The Commonwealth of Virginia and Transurban agreed Tuesday to $1 billion of four road projects in Northern Virginia which are expected to ease congestion in the region.
WASHINGTON — The Commonwealth of Virginia and Transurban agreed Tuesday to four road projects in Northern Virginia which are expected to ease congestion in the region.
The projects, announced by Gov. Ralph Northam’s office in a statement Tuesday, include:
A 2.5-mile extension of the 495 Express Lanes north to the American Legion Bridge. Two new Express Lanes will run in each direction of the Beltway (I-495) from the Dulles Access Road to the American Legion Bridge at the Maryland border. The governor’s office said the move would relieve “one of the worst bottlenecks in the region” and reduce neighborhood traffic in McLean from drivers cutting through. In Maryland, officials are separately considering a plan to add capacity on their side of the Beltway, including the Legion Bridge.
The addition of a reversible ramp connecting the existing 95 Express Lanes at Opitz Boulevard, which will allow Express Lane drivers to exit onto Opitz Boulevard.
A southbound Occoquan auxiliary lane in Interstate 95 in Woodbridge that will connect the southbound Route 123 ramp to I-95 with the offramp at westbound Prince William Parkway.
Construction on those projects could begin next year.
The commonwealth and the company also finalized a proposal for a 10-mile extension of the I-95 Express Lanes to Fredericksburg. Construction will begin later this year, with the opening set for the fall of 2022.
Northam’s office said in the statement that Transurban has committed more than $1 billion to the projects.
“My administration is committed to creating opportunity for Virginia families and businesses in every corner of the Commonwealth, and that requires having a safe, reliable transportation network,” Northam said in the statement. “I am pleased to announce these four projects that will bring significant improvements to I-495 and I-95, easing congestion, enhancing safety, and driving economic growth.”
State Sen. Jeremy McPike told WTOP that Transurban will be paying for three of the projects, while the state will pay for the Occoquan auxiliary lane from “project savings,” meaning that “the funding’s available now.”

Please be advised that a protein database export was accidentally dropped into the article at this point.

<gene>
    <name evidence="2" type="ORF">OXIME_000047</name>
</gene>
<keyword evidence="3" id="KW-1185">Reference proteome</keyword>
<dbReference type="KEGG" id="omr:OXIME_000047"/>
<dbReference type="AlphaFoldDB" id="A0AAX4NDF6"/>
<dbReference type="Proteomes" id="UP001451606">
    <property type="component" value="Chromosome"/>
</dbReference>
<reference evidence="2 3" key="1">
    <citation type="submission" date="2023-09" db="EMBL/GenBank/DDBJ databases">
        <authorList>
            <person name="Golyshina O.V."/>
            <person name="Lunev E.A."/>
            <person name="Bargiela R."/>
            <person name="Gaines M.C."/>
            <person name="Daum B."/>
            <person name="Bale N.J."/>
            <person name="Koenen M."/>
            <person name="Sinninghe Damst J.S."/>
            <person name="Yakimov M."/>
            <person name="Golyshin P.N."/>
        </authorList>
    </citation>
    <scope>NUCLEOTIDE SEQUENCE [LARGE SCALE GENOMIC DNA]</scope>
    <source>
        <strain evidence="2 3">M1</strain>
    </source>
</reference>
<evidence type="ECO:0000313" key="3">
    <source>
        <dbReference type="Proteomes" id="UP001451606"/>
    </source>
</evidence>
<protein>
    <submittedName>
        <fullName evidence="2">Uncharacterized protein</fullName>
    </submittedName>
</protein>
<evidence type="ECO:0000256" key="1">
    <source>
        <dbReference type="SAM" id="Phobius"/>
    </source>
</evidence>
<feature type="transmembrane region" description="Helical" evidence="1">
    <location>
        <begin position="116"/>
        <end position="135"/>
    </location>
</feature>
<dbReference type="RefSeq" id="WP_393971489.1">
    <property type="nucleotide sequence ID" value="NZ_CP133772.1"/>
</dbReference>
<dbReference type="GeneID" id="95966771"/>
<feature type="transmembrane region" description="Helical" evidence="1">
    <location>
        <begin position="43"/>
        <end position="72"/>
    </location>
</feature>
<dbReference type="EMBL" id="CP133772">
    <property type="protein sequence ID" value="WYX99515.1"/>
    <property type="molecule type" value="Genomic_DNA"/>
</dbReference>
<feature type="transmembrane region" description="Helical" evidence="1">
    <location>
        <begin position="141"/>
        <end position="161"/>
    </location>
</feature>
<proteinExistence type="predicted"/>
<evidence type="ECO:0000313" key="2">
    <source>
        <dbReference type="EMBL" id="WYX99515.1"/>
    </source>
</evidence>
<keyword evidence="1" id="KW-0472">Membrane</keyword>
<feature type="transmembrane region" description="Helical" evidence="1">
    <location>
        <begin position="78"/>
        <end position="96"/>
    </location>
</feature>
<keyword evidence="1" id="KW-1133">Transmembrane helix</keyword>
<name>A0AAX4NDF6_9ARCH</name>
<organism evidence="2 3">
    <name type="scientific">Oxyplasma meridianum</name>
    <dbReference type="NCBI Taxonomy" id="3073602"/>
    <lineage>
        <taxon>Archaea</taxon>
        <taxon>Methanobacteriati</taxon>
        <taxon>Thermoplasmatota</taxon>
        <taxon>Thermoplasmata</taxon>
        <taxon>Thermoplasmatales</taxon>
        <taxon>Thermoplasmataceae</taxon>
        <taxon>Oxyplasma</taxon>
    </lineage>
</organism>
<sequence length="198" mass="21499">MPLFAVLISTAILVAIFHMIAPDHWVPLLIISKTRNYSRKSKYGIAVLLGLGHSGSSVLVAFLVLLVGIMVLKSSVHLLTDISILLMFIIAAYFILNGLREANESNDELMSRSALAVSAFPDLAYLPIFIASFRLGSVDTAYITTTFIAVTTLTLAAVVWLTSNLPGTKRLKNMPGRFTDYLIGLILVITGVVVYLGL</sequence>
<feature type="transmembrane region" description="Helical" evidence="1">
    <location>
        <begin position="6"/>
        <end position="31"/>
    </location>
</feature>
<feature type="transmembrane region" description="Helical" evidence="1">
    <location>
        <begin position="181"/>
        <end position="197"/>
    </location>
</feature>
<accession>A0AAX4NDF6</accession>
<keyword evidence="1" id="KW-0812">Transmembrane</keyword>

No payment to Transurban will be required. Virginia Transportation Secretary Shannon Valentine said Transurban “agreed that they would not seek compensation” for the Occoquan auxiliary lane. McPike said “we finally have a sort of truce between Transurban and the commonwealth, and we can finally proceed.”
Monica Backmon, executive director of the Northern Virginia Transportation Authority, said in a statement, “While all of the projects will reduce congestion, the 2.5-mile extension of the 495 Express Lanes north to the American Legion Bridge and the construction of a new southbound Occoquan auxiliary lane on I-95 in Woodbridge, will directly impact two of the worst bottlenecks in the Commonwealth.
“We applaud the Governor’s office for these transportation investments which will impact Northern Virginians and businesses alike, and result in less time commuting and more time for residents to spend time with their families.”
“The Occoquan bottleneck is the worst traffic problem in Virginia and has been one of my top priorities since I was elected to represent Prince William County in 2015,” said Sen. Scott Surovell in a statement. “I am ecstatic that Governor Northam’s administration and Transurban were able to negotiate a way to expedite construction on this critical improvement. Everyone wins in this deal.”
WTOP’s Neal Augenstein and The Associated Press contributed to this report.
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